You can send two promotional emails per month with links to your Udemy courses only, including Udemy discount coupons.

But you cannot link to any products or services outside of Udemy using these two promotional emails, this is very important to keep in mind.

Besides the promotional announcements, you can also mention your other courses on Udemy using the Bonus Lecture, which is a text lecture that you can add to the end of each course.

This lecture has its own set of regulations that you should be aware of, you can read all about it here - Bonus Lecture: Rules and Guidelines.

In a nutshell, you can mention there your other courses, products and services, but you can't make mention of the bonus lecture anywhere else in the Udemy platform, like on direct messages, Q&A forums, etc.

Udemy Instructor Earnings

As a Udemy instructor, you can set the price of your course between $19.99 and $199.99.

You can choose the prices from a list of different price tiers:

Notice that the price that you chose is not the actual sales price in most cases.

This is usually used as the full undiscounted price, which shows up as a comparison price next to the actual sales price of for example 11.99.

This will look to the student like a very large discount of 87%, which will make the purchase look like a very good deal.

From here, you’ll receive a percentage per each sale—although this differs depending on where your students come from:

  • You receive 97% of the revenue if they come directly from your Instructor Referral Link or coupon codes you create, which is awesome. 😉
  • You receive 37% of the revenue if your student comes organically from inside Udemy, or via the Udemy Affiliate Program

This means that you will get 37% of the value of the purchase price for most sales, other than the ones that you managed to do via your own promotional coupons.

More concretely, because the typical sales price of a course is roughly around $11.99, this means for most course sales you will make around $4.43.

If the courses are being sold at around $9.99 like it still happens a lot for example around Black Friday, you will then make more or less $3.7 from each sale.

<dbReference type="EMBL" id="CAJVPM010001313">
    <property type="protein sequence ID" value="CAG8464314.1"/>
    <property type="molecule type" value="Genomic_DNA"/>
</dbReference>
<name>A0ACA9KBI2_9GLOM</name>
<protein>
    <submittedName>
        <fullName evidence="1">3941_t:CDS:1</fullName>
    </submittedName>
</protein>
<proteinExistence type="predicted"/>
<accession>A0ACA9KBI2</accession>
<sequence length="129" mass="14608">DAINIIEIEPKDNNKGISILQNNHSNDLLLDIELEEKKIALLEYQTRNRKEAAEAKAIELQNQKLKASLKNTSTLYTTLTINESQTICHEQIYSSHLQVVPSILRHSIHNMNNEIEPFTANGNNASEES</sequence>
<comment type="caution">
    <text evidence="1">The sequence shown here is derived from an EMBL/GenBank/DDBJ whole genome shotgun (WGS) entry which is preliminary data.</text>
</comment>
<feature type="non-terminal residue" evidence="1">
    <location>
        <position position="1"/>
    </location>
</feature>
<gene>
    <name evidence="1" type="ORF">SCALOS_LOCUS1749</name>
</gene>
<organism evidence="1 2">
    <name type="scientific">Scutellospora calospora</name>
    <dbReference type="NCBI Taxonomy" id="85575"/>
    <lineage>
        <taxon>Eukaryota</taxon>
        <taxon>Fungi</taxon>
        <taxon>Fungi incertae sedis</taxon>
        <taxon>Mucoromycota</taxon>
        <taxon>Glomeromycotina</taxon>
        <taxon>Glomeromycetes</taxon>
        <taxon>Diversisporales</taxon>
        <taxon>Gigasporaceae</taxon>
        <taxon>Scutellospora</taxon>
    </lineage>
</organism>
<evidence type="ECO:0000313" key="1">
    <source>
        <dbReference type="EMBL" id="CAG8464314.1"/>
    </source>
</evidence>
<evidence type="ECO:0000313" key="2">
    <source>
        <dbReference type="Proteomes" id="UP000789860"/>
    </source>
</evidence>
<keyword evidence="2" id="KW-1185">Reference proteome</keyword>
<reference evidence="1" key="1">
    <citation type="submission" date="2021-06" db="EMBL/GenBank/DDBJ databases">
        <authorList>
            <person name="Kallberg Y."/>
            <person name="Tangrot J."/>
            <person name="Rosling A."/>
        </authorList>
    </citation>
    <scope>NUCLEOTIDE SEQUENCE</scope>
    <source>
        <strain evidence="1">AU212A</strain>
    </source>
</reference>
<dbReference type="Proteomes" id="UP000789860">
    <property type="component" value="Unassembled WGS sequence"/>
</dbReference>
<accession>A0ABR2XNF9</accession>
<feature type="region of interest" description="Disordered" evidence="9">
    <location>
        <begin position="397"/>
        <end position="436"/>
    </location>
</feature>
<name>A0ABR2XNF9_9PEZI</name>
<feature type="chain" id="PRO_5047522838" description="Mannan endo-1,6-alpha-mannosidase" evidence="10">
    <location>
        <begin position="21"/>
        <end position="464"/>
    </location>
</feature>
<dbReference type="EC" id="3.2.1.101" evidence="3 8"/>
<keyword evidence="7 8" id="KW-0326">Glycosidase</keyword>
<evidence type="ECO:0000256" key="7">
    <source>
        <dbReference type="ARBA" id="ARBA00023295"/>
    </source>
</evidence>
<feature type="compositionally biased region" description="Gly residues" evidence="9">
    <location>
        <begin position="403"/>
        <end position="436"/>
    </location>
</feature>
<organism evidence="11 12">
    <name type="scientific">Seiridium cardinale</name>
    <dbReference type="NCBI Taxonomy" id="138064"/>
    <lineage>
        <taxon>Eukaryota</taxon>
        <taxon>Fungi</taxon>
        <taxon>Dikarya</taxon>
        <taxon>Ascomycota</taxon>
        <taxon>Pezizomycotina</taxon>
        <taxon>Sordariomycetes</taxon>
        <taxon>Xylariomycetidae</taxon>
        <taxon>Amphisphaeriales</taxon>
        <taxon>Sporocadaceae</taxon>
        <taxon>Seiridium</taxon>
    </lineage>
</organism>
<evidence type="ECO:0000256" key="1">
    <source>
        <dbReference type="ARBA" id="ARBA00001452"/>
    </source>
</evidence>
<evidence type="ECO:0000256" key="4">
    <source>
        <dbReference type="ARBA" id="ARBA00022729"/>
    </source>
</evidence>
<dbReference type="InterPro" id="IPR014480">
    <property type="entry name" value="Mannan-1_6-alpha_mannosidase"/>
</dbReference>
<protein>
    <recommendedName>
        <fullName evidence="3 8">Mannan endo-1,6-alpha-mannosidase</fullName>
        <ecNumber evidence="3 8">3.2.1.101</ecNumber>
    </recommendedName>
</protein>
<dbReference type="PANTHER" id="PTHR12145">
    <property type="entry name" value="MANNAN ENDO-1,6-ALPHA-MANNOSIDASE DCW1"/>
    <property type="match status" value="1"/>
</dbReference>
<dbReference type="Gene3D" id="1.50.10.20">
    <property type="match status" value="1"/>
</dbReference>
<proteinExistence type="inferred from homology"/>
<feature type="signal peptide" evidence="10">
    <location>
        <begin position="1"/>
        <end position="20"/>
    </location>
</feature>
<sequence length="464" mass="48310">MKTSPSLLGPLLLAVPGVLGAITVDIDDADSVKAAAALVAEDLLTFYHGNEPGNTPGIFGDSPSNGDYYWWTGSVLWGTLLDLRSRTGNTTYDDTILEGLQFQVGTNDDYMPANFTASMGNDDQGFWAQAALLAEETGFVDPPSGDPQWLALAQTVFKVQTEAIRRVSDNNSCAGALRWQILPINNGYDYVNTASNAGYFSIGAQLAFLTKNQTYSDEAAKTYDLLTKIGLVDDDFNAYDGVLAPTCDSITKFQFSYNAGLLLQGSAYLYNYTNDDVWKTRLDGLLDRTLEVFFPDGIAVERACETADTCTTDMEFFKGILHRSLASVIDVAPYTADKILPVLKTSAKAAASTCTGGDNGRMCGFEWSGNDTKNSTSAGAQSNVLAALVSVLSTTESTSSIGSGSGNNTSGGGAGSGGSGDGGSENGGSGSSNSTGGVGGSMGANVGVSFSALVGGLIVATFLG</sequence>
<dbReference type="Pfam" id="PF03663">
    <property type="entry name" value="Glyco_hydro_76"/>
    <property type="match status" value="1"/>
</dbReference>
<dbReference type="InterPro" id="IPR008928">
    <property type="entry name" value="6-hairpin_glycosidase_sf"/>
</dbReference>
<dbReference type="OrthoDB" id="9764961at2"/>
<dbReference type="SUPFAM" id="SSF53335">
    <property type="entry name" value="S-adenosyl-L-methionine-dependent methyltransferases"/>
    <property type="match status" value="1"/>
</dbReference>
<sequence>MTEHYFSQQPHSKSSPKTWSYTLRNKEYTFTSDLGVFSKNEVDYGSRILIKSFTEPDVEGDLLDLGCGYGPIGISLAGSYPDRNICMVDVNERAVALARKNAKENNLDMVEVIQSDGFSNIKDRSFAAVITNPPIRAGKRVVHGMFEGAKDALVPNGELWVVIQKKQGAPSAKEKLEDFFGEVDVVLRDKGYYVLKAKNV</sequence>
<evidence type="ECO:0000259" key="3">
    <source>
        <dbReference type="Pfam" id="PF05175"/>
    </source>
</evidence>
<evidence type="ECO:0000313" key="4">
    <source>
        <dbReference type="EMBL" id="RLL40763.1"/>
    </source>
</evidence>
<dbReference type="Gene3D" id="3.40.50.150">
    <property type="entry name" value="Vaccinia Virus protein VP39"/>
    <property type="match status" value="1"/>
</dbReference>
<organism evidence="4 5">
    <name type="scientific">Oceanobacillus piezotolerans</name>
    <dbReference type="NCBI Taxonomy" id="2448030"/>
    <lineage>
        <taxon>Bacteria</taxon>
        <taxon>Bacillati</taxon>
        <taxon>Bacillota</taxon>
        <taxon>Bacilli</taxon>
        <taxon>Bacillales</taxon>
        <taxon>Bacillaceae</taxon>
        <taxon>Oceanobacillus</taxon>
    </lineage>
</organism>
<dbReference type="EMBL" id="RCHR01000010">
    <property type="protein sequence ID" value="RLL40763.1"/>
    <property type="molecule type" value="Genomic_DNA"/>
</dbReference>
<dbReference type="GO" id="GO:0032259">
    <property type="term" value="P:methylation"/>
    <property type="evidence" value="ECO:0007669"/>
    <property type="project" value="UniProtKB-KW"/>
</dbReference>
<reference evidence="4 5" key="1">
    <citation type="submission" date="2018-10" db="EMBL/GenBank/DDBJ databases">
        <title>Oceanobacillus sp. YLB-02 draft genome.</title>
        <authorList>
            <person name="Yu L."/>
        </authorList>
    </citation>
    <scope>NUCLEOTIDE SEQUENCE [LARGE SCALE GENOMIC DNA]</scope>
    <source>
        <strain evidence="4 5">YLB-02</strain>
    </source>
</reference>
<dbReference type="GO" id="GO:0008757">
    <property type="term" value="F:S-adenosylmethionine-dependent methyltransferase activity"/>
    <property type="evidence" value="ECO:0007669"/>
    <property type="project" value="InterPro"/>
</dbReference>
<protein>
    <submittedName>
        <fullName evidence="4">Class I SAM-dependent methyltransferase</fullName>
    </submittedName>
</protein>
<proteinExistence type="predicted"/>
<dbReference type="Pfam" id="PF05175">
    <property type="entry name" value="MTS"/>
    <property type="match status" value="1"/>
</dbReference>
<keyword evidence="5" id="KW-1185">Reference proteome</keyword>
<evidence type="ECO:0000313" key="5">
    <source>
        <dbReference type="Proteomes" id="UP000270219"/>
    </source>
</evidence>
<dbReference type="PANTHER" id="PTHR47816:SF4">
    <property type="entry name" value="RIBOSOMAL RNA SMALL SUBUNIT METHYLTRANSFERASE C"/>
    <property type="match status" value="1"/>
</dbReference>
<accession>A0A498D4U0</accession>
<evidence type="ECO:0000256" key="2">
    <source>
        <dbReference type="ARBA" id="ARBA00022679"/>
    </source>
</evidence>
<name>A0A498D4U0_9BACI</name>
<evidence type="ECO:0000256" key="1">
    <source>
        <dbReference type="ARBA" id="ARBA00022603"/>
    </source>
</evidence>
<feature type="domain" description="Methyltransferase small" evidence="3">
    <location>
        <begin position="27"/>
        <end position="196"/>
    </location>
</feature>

This organic revenue commission used to be around 50%, but has been reduced in recent years to 37%.

Can course creators set the actual sales price?

By default, Udemy will set the actual sales price, and use your price as a comparison point only on the course landing page.

But you can also opt by setting the actual sales price yourself, and for that you need to opt-out of the Udemy Deals program.

This means that your courses will be sold at the price of your choosing, but it also means that you will also opt-out of the promotions program, where Udemy will potentially promote your courses via ads or email marketing.

You can't opt-out of these two things separately, they are linked together. The reason being, it's going to be hard for Udemy to manage to create sales for your courses with ads and email marketing if they can't to set the price themselves and try out different prices to see what converts.

Notice that being part of the Udemy Deals program (which you are by default) does not mean that Udemy will for sure run ads on your courses, it just means that your course is eligible to do so, and Udemy will then decide which courses to promote or not.

So this is the current instructor earning rules for one-time sales, but for Udemy For Business this is completely different.

Instructor Earnings on Udemy For Business

If you sign up for UFB, you get paid based on student engagement (ie: how long they watch your videos). Each month, 25% of the money Udemy receives from their UFB program goes into an instructor pool.

You then get a percentage of this based on how many students you engage, meaning that the watch time of your videos will determine your revenue, compared to the total watch time on the Udemy for Business platform.

The more engagement you get, the more revenue you receive.

Likewise, the more businesses that join Udemy For Business, the larger the overall pool.

Udemy—The Verdict

Personally, I like Udemy a lot. 👍 😊

I’ve published my courses there for several years and found great success there.